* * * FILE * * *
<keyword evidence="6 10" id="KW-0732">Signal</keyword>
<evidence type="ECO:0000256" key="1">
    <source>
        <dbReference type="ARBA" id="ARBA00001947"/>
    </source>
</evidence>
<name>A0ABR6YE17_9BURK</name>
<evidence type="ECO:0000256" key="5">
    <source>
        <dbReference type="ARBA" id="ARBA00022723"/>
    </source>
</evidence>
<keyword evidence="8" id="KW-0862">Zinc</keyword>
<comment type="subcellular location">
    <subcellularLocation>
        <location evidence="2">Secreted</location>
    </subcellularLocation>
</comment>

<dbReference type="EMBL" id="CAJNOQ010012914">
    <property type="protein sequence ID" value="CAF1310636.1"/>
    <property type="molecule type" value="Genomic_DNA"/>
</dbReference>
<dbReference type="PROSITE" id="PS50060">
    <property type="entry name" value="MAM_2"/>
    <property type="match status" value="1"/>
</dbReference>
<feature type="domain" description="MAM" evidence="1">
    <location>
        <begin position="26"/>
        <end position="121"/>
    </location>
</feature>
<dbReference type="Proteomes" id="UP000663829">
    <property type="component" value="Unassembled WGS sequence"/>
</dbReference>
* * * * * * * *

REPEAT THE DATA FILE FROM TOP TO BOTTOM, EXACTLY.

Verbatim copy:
<keyword evidence="6 10" id="KW-0732">Signal</keyword>
<evidence type="ECO:0000256" key="1">
    <source>
        <dbReference type="ARBA" id="ARBA00001947"/>
    </source>
</evidence>
<name>A0ABR6YE17_9BURK</name>
<evidence type="ECO:0000256" key="5">
    <source>
        <dbReference type="ARBA" id="ARBA00022723"/>
    </source>
</evidence>
<keyword evidence="8" id="KW-0862">Zinc</keyword>
<comment type="subcellular location">
    <subcellularLocation>
        <location evidence="2">Secreted</location>
    </subcellularLocation>
</comment>

<dbReference type="EMBL" id="CAJNOQ010012914">
    <property type="protein sequence ID" value="CAF1310636.1"/>
    <property type="molecule type" value="Genomic_DNA"/>
</dbReference>
<dbReference type="PROSITE" id="PS50060">
    <property type="entry name" value="MAM_2"/>
    <property type="match status" value="1"/>
</dbReference>
<feature type="domain" description="MAM" evidence="1">
    <location>
        <begin position="26"/>
        <end position="121"/>
    </location>
</feature>
<dbReference type="Proteomes" id="UP000663829">
    <property type="component" value="Unassembled WGS sequence"/>
</dbReference>